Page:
Comment by montucky — March 5, 2011 @ 9:17 pm

  11. Howdy!

    Always a brief glimpse into what is yet to come, the full blossom of spring. Lovely – the emerald green against the gray rock. Just sparkles.


    Comment by Iona — March 5, 2011 @ 3:35 pm

    • Hi Iona! It’s so good to hear from you again! I hope you are doing very well!

      Yes, there are pretty places along the river. Too few ever go there to see them.


      Comment by montucky — March 5, 2011 @ 9:18 pm

  12. Wow! I really like both photos and especially the 2nd because of the textures and colors. Love the moss!


    Comment by Anna — March 5, 2011 @ 6:49 pm

    • I too love the vivid colors of the winter moss. They thrive in that particular area.


      Comment by montucky — March 5, 2011 @ 9:19 pm

  13. Wow, you’ve got some green. Spring can;t be that far away!


    Comment by Bo Mackison — March 5, 2011 @ 6:57 pm

    • This land is just waiting for spring. It will then just explode with color, turning from white to green in just a few days. I’m really looking forward to it!


      Comment by montucky — March 5, 2011 @ 9:20 pm

  14. How pretty. I’m glad you gave the dimensions because, with the second one in particular, the scale was really hard to determine. I would have thought it was much larger.


    Comment by Candace — March 5, 2011 @ 8:06 pm

    • Most of these mosses are small, but then they are growing on solid rock, probably where a little dust drifted in over time and they have anchored it down. The small patches of color are lichens and maybe they help anchor the mosses too. The whole area will be several feet under swiftly moving water for several weeks during spring runoff and yet they survive and don’t wash away.


      Comment by montucky — March 5, 2011 @ 9:24 pm

  15. It blows our minds what GOD can actually do, doesn’t it! =)


    Comment by Tricia — March 5, 2011 @ 10:23 pm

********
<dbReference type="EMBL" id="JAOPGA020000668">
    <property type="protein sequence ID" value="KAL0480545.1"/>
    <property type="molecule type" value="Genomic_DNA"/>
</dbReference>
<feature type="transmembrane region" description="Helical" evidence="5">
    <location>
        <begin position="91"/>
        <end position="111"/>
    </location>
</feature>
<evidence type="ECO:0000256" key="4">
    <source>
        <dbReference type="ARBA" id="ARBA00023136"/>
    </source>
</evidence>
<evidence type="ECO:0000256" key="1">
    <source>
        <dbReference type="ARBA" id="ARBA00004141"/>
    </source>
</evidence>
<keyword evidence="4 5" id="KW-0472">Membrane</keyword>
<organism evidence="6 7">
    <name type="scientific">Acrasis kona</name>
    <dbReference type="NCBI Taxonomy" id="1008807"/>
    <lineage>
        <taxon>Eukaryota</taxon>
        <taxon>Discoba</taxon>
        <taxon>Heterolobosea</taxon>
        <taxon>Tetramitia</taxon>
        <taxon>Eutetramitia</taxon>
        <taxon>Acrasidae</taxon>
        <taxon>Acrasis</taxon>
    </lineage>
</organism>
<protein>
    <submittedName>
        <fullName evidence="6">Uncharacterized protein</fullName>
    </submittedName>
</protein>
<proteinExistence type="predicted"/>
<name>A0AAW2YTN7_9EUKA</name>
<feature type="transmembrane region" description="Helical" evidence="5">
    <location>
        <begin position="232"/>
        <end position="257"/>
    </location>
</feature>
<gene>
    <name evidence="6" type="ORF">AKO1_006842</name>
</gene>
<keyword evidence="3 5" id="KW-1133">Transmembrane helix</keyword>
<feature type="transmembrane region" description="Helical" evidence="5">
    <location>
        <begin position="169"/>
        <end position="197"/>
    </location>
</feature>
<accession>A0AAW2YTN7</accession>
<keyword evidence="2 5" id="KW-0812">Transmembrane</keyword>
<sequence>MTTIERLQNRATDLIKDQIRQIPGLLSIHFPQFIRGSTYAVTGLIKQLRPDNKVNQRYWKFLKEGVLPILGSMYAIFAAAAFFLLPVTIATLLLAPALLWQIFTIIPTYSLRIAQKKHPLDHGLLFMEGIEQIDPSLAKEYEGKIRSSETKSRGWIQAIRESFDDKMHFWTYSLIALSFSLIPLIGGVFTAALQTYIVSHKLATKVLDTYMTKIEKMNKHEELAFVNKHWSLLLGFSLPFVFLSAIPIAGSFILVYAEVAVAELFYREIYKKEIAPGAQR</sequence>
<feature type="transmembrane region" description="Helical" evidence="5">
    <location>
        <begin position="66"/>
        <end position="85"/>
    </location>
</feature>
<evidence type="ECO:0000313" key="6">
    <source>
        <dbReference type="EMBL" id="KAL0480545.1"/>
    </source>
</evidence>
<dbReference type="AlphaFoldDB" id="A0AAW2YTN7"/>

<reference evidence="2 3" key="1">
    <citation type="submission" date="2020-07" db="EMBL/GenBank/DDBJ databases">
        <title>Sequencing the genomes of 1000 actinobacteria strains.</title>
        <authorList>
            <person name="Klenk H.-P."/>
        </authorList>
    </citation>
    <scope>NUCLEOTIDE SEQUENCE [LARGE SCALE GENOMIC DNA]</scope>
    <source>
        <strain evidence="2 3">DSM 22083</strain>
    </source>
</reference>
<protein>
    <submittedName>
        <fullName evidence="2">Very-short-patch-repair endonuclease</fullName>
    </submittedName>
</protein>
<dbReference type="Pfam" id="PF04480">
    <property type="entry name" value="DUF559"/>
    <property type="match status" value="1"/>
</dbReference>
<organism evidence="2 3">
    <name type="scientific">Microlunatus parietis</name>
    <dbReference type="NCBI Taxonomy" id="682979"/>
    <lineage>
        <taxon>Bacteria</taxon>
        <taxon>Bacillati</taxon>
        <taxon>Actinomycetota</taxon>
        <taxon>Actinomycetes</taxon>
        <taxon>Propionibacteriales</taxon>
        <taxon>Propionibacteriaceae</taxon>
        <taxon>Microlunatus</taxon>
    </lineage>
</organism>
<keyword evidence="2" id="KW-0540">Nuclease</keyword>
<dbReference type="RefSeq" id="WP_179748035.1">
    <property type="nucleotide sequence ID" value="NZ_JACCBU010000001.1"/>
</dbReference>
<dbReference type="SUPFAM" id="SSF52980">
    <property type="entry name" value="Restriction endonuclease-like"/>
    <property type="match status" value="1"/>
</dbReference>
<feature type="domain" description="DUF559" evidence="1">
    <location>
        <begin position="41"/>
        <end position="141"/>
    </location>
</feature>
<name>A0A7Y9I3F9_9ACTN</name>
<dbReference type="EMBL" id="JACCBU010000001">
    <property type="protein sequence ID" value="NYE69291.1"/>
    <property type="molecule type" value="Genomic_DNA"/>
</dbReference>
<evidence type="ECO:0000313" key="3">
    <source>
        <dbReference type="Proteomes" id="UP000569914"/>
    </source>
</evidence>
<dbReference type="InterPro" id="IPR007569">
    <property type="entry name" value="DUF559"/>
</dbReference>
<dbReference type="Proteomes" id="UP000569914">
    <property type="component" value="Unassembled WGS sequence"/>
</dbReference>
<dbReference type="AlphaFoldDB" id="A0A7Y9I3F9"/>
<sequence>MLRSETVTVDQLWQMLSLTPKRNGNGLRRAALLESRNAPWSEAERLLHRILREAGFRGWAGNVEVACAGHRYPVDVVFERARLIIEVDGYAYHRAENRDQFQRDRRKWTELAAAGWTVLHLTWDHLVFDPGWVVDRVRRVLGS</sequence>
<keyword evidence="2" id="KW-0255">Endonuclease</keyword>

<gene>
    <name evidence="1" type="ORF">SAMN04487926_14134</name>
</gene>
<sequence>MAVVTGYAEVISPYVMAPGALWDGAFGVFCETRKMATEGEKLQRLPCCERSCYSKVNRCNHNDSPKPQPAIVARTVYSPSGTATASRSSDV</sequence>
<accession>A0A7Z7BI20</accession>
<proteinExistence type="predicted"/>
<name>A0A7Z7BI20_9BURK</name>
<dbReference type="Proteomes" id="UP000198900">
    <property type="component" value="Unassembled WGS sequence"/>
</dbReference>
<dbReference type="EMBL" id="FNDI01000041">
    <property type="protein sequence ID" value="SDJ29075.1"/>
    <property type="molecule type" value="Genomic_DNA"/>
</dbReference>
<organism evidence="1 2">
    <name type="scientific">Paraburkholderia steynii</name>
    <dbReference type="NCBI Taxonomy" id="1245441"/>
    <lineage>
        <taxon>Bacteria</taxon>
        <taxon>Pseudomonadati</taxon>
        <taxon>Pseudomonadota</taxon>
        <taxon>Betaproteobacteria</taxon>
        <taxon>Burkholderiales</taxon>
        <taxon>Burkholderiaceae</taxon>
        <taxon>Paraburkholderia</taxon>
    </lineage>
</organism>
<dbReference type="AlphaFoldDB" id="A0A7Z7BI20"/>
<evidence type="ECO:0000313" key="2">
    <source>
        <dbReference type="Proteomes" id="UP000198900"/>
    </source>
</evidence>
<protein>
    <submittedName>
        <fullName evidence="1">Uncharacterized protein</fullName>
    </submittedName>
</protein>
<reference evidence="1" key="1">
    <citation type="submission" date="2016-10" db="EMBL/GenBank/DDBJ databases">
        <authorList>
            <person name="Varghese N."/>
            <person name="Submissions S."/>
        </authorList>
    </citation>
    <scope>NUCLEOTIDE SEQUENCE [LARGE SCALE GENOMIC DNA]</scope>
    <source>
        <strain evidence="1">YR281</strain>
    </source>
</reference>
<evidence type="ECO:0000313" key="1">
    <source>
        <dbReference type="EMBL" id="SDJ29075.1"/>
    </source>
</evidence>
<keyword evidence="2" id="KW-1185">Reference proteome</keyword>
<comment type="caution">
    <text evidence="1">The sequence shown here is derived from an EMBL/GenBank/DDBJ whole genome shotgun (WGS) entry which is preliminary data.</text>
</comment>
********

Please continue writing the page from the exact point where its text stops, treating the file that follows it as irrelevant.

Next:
• It is, and it’s also amazing how few people even venture out to see it.


      Comment by montucky — March 5, 2011 @ 11:33 pm

  16. So powerful is nature! There beside the cold water and snow nearby, something sprouts! The moss picture is truly gorgeous. Like an abstract painting. You have a beautiful moving canvas up there in Montana. Thanks for coming over and saying something on my blog about crafting a walking stick. I see what you mean.


    Comment by Jack Matthews — March 6, 2011 @ 10:22 am

    • “Moving canvas” is an excellent way to describe it. thank you for the term!

      I have a staff made from Hawthorn that I have used for over three years now. It’s the best wood I’ve found because of its hardness, but the hard part is finding a branch that is straight enough. I had to drive about 50 miles to find mine. I carefully shaved off the bark then with very fine paper sanded off the residue. It now has about a hundred coats of hand-rubbed linseed oil, and has shown no degradation whatsoever yet.


      Comment by montucky — March 6, 2011 @ 10:35 am

  17. Moss gives the rocks a new beauty! Thanks for sharing your gift. xoxo Everyday Cowgirl


    Comment by Everyday Cowgirl — March 6, 2011 @ 9:22 pm

    • The bright colored winter mosses are favorites of mine. They like the cold weather and really brighten things up before all of the other green gets started in spring.


      Comment by montucky — March 6, 2011 @ 9:33 pm

  18. I love the last sentence You said!!!

    Awesome, awesome. I especially love the contrast in the last photo. First photo is also mighty, but in another way.

    Thank You presenting these wonder of Nature.


    Comment by sartenada — March 11, 2011 @ 1:06 am

    • There is always something beautiful in nature just waiting to be seen. Time spent outdoors is always rewarded, I think.


      Comment by montucky — March 11, 2011 @ 10:40 am

  19. Very impressive photos, I will be visiting your site for more updates


    Comment by Evangeline Art Photography — March 19, 2011 @ 11:27 pm